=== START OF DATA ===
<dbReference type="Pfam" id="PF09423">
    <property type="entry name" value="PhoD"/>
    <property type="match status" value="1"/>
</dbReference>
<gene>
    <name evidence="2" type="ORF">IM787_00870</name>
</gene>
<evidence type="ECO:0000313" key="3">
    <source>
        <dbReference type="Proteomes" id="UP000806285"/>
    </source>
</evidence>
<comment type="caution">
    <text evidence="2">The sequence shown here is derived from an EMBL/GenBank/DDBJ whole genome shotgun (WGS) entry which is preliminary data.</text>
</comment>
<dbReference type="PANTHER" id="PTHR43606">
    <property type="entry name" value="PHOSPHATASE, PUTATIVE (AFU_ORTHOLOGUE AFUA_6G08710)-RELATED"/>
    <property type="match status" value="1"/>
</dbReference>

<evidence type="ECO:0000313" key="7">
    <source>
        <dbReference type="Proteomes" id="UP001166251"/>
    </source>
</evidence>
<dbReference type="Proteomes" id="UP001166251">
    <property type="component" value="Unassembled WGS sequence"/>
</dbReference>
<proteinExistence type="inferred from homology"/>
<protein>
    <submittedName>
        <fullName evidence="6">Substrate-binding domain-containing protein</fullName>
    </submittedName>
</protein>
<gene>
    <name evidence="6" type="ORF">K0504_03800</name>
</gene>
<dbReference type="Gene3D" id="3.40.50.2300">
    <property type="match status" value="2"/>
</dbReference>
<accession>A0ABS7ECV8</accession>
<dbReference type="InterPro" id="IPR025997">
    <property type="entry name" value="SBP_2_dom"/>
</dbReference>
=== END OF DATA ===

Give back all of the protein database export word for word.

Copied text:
<dbReference type="Pfam" id="PF09423">
    <property type="entry name" value="PhoD"/>
    <property type="match status" value="1"/>
</dbReference>
<gene>
    <name evidence="2" type="ORF">IM787_00870</name>
</gene>
<evidence type="ECO:0000313" key="3">
    <source>
        <dbReference type="Proteomes" id="UP000806285"/>
    </source>
</evidence>
<comment type="caution">
    <text evidence="2">The sequence shown here is derived from an EMBL/GenBank/DDBJ whole genome shotgun (WGS) entry which is preliminary data.</text>
</comment>
<dbReference type="PANTHER" id="PTHR43606">
    <property type="entry name" value="PHOSPHATASE, PUTATIVE (AFU_ORTHOLOGUE AFUA_6G08710)-RELATED"/>
    <property type="match status" value="1"/>
</dbReference>

<evidence type="ECO:0000313" key="7">
    <source>
        <dbReference type="Proteomes" id="UP001166251"/>
    </source>
</evidence>
<dbReference type="Proteomes" id="UP001166251">
    <property type="component" value="Unassembled WGS sequence"/>
</dbReference>
<proteinExistence type="inferred from homology"/>
<protein>
    <submittedName>
        <fullName evidence="6">Substrate-binding domain-containing protein</fullName>
    </submittedName>
</protein>
<gene>
    <name evidence="6" type="ORF">K0504_03800</name>
</gene>
<dbReference type="Gene3D" id="3.40.50.2300">
    <property type="match status" value="2"/>
</dbReference>
<accession>A0ABS7ECV8</accession>
<dbReference type="InterPro" id="IPR025997">
    <property type="entry name" value="SBP_2_dom"/>
</dbReference>